The “Snail” has broken cover! Come out from under a flower pot and is now rampant! Exposed to the rigours of the market.
It’s been a “nose in a book” week. Several weeks actually. The pile of “yet to be finished” titles by the bed and on the table by the sofa was a reproach that had to be tackled: some had been started so long ago the beginning was forgotten.
Arthur Baskerville’s observations are as characterful as the people he describes. Two old persons groping their way downstairs to breakfast had me staring at myself and BH, both poignant and funny. And the reader is present again, naughtily eavesdropping in an English tea shop.
Inevitably children will climb on him, sit on his knee, stroke his beard. They will want their selfies taken with the creator of Oliver Twist, Scrooge and Tiny Tim. And the arch story-teller, the heart-twister, the master of suspense would relish this new spotlight, and the chance to introduce a new generation of readers to his dear old favourites.
When did you last lie flat on your back gazing at the sky? Coming from the north, and a landscape that rapidly changes, I’ve always loved the fact of clouds and their uniqueness. Now you see them, now you don’t. Only the sea is as changeable.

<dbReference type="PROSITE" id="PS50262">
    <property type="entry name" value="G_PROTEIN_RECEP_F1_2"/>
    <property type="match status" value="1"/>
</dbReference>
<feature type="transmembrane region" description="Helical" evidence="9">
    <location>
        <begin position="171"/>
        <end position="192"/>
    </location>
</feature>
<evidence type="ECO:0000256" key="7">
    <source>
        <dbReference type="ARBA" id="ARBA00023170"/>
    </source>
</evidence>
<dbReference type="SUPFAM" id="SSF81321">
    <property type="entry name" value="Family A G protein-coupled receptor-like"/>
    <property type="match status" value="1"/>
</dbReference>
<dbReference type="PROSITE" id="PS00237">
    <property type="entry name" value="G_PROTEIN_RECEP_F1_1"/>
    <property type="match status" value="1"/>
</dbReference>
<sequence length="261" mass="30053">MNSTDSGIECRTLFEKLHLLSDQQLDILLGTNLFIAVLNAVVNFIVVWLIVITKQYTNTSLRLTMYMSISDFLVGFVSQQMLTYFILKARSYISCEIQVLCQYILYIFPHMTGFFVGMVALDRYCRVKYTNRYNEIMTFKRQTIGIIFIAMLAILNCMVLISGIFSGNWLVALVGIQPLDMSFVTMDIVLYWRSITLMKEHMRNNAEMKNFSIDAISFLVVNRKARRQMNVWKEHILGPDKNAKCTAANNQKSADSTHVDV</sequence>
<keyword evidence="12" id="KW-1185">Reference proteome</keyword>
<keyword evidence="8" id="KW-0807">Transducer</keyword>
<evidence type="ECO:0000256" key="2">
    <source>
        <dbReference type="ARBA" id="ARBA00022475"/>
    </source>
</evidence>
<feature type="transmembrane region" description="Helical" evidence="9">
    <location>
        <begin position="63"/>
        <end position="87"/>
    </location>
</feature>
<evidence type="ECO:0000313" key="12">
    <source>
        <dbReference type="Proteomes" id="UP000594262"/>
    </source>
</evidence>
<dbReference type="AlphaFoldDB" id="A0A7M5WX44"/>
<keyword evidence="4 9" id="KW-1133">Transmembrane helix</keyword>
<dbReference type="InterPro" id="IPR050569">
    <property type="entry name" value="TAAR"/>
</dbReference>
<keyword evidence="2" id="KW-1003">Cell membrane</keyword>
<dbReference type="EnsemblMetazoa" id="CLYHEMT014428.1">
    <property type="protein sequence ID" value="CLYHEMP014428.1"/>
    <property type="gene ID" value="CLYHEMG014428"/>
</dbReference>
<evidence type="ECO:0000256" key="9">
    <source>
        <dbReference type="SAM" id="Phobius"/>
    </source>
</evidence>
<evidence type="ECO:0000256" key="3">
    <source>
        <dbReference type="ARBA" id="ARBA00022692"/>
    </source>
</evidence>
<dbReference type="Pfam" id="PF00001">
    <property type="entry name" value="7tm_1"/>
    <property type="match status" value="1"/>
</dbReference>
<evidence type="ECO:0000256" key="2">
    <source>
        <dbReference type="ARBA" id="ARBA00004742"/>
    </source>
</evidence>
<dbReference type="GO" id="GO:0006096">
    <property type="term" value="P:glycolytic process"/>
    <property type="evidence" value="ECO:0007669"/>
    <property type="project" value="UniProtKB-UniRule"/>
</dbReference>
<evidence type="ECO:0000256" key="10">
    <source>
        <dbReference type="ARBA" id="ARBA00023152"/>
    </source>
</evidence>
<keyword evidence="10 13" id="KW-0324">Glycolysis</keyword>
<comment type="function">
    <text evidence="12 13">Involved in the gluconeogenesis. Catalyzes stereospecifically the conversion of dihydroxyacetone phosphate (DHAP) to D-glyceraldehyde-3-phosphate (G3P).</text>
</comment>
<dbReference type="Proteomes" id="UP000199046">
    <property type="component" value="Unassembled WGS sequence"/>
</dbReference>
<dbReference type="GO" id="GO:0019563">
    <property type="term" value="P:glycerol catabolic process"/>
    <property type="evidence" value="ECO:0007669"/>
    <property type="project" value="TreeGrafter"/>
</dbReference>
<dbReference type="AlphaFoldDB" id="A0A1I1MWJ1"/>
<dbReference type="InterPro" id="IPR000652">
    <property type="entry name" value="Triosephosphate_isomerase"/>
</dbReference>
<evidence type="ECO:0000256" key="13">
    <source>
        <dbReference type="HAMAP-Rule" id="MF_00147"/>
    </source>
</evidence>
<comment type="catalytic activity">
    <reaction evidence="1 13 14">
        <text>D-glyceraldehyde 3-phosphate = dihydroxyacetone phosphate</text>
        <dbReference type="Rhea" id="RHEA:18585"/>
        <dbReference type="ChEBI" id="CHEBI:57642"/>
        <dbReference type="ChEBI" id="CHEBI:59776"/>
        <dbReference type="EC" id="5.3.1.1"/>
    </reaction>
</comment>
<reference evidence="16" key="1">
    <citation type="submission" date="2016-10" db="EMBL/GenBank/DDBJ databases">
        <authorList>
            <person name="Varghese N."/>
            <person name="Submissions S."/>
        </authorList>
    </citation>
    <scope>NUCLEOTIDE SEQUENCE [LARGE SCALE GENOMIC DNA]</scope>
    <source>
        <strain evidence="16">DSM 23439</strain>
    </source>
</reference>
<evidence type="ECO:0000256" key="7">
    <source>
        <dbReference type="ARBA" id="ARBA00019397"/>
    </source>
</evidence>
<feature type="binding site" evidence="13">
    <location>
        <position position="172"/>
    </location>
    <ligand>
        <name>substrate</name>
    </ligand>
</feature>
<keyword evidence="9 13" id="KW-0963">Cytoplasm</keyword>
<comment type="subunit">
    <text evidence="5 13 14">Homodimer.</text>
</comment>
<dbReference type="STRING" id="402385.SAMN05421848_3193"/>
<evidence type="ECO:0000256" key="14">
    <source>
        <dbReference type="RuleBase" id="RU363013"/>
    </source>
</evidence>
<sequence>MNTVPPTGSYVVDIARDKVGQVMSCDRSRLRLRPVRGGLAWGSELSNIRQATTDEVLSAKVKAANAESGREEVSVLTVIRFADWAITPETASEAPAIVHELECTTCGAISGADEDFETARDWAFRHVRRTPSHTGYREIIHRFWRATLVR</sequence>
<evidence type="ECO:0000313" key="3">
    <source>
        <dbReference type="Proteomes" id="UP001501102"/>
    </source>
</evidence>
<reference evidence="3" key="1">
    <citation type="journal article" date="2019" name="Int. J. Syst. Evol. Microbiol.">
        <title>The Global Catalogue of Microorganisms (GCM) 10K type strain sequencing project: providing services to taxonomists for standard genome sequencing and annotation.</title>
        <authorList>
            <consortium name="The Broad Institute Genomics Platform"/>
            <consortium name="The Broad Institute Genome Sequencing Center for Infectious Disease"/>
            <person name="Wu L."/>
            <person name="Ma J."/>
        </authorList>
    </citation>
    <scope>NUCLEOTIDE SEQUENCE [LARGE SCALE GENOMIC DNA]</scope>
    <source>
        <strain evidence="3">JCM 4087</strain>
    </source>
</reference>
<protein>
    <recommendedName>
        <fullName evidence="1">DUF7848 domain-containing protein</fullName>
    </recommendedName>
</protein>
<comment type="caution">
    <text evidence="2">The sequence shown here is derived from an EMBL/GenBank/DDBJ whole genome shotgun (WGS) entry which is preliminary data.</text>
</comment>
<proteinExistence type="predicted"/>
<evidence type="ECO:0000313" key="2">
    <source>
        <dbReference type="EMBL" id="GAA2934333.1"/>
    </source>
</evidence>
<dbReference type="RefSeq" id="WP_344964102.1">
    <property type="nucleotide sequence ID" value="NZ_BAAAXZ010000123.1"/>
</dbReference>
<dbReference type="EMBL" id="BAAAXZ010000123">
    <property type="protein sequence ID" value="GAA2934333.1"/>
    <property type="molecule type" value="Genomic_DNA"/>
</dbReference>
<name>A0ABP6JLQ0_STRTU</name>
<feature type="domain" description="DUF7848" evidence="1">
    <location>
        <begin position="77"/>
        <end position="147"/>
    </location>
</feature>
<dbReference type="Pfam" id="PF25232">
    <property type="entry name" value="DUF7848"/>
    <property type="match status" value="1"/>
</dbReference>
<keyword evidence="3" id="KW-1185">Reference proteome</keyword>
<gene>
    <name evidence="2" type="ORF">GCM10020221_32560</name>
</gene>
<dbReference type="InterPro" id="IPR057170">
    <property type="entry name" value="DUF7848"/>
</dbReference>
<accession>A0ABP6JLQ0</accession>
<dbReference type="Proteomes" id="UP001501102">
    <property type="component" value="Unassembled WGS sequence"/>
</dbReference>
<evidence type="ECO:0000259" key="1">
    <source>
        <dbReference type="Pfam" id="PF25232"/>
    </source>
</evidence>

As ready as the next person to castigate supermarkets that sell hot-cross buns on Boxing Day, I nonetheless make no excuse for talking of Easter in the middle of Lent.
For little ones, “The Story of St Francis of Assisi” is an excellent buy at a time when the National Association of Headteachers is urging parents to help their children to read before they begin school. This delightful book costs less than two packets of cigarettes . . .
It was ill-health that propelled Brother Adam into the world of bees – more outdoor exercise was prescribed – and he never looked back.
High-profile crusaders like Victoria Gillick tend to be seen in black or white – one loves or loathes them. Most parents are, I suspect, in broad agreement with her principles; it’s the way she puts them over that get people’s backs up. It is the sounding brass and tinkling cymbal approach as distinct from the cunning serpent and harmless dove tactic.
Stripped of the romantic embroideries beloved of simple Christians, St Frideswide’s fairy tale of imperilled virtue, escape and hiding emerges more or less intact.